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MM 299-302; ID 1175-1185


NAME OF DISEASE:     Tetanus


The disease usually begins as an infection resulting from trauma. Suspect tetanus in cases involving:

1. Drug addicts

2. Animal bites

3. Deep wounds

4. Home births

During trauma, the spores of C. tetani, which are ubiquitous in dust, are injected into the tissue along with other organisms. The aerobic organisms grow initially until the redox potential of the tissue is low. This allows the germination of the clostridial spores and a localized infection results. Proliferating cells elaborate an exotoxin, tetanospasmin, which causes a systemic toxemia.

ETIOLOGICAL AGENT:    Clostridium tetani


The tetanospasmin spreads from the infected site to the CNS by two mechanisms:

1. Adsorption at myoneural junctions followed by migration through perineural tissue spaces of nerve trunks to the CNS.

2. Passage from tissue spaces to lymphatics, to blood, to the CNS.

Regardless of the route, the toxin becomes bound to gangliosides in the CNS.

The time consumed in the passage represents the larger part of the incubation period of 2-50 days. This toxin is one of the most potent poisons known. The physiological action is identical to that of strychnine. Both substances suppress inhibiting influences on the motor neurons and interneurons without directly enhancing synaptic excitory action. The toxin also affects synaptic transmission at myoneural junctions. There are no lesions formed in the CNS.


Clues to the diagnosis of tetanus are:

1. A wound or recent history of a wound

2. No clear history of tetanus toxoid immunization

3. Irritability

4. Restlessness

5. Headache

6. Low grade fever or no fever

Two basic forms of tetanus may be distinguished: local and general. Local tetanus consists of spasm and increased muscle tone confined to muscles near the wound; there are no systemic signs. General tetanus is far more frequent. Almost all neonatal tetanus is the general form. The first sign is difficulty in sucking, beginning 8-10 days after birth and progressing to total inability to suck.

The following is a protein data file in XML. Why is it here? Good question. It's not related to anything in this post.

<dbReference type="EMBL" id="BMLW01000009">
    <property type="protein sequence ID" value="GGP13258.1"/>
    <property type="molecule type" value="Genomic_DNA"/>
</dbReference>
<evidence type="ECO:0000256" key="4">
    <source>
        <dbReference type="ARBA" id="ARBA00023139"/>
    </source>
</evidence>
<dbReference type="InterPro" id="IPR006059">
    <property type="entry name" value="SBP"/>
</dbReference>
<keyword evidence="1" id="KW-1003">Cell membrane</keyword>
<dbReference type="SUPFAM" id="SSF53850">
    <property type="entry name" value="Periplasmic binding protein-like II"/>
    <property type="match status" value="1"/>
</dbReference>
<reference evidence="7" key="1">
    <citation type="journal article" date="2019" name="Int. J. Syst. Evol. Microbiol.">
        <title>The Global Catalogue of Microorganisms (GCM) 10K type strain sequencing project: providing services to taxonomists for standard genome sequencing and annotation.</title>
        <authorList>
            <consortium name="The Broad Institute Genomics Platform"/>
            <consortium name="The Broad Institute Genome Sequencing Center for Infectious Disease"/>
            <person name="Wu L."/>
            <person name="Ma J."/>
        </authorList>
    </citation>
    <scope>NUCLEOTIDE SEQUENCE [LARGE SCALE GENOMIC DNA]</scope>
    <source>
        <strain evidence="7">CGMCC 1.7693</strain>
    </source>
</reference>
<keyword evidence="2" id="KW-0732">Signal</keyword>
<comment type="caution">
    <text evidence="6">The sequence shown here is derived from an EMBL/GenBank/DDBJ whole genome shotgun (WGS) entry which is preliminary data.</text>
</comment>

The most characteristic complaint of adult patients with general tetanus is lockjaw or trismus, the inability to open the mouth because of spasm of the masseter muscles. Spasm of the facial muscles leads to a grotesque grinning expression termed risus sardonicus. Spasms of the somatic musculature in general tetanus may be widespread, resulting in opisthotonos (a form of spasm in which the head and the heels are bent backward and the body bowed forward) and boardlike rigidity of the abdomen. Acute, paroxysmal incoordinate widespread spasms of the muscles (hyperesthesia) are characteristic of moderate and severe tetanus. Such tonic convulsions occur intermittently, irregularly and unpredictably, persisting for a few seconds to several minutes. Initially mild and separated by periods of relaxation, paroxysms tend to become more painful, severe and exhausting as they continue. Paroxysms may occur spontaneously or may be precipitated by a variety of external stimuli such as:

    1. Drafts of cold air

    2. Noise

    3. Turning on lights

    4. Attempt of patient to drink

A physical examination will reveal:

    1. Trismus

    2. Hypertonicity of muscles

    3. Hyperactive deep tendon reflexes

    4. Clean mentation

    5. Local or general muscle spasms

Laboratory examination will reveal:

    1. Moderate leukocytosis

    2. Normal CSF

    3. Presence of C. tetani in wounds (in 1/3 of patients)

    4. Normal serum calcium


1. Tetanus

2. Dental abscess (results in stiff jaw) - differentiate via x-ray.

3. Meningitis - examination of CSF.

4. Encephalitis is occasionally associated with trismus and muscle spasms but sensorium of such patients is clouded.

5. Rabies - trismus is not present, usually incubation period is longer. Spinal fluid may be pleocytotic (larger than normal
    number of cells).

6. Strychnine poisoning - low serum calcium, trismus appears late.


The quality of the supportive care determines the prognosis. Overall case fatality rate is 60% but is only 10% in centers where it is common. Poorest prognosis is in very young and very old. Death is usually due to asphyxiation.


The objectives of treatment are:

    1 To provide supportive care until the toxin that attaches to gangliosides is metabolized.

        a. Treat with muscle relaxants

            (1) Curare

            (2) Diazepam

        b. Connect to a respirator

        c. Avoid external stimuli that may trigger spasms.

    2. To neutralize circulating toxin. Inject tetanal immune globulin (TIG) of human origin IM at three sites. TIG neutralizes
        circulating toxin but does not pass the blood-brain barrier and thus has no effect on bound toxin. Actively immunize with

    3. To remove the source of tetanospasmin - debride the wound, irrigate with 3% hydrogen peroxide. Administer large dose
        of penicillin G/or alternately tetracycline. This may do little good since the organism only grows in areas where there is a
        poor blood supply.


Administer DTP (diphtheria, tetanus, pertussis) vaccine at 2, 4, 6, and 15 months and 4-6 years of age. Give tetanus and diphtheria toxoid at 14-16 years of age and repeat every 10 years throughout life.

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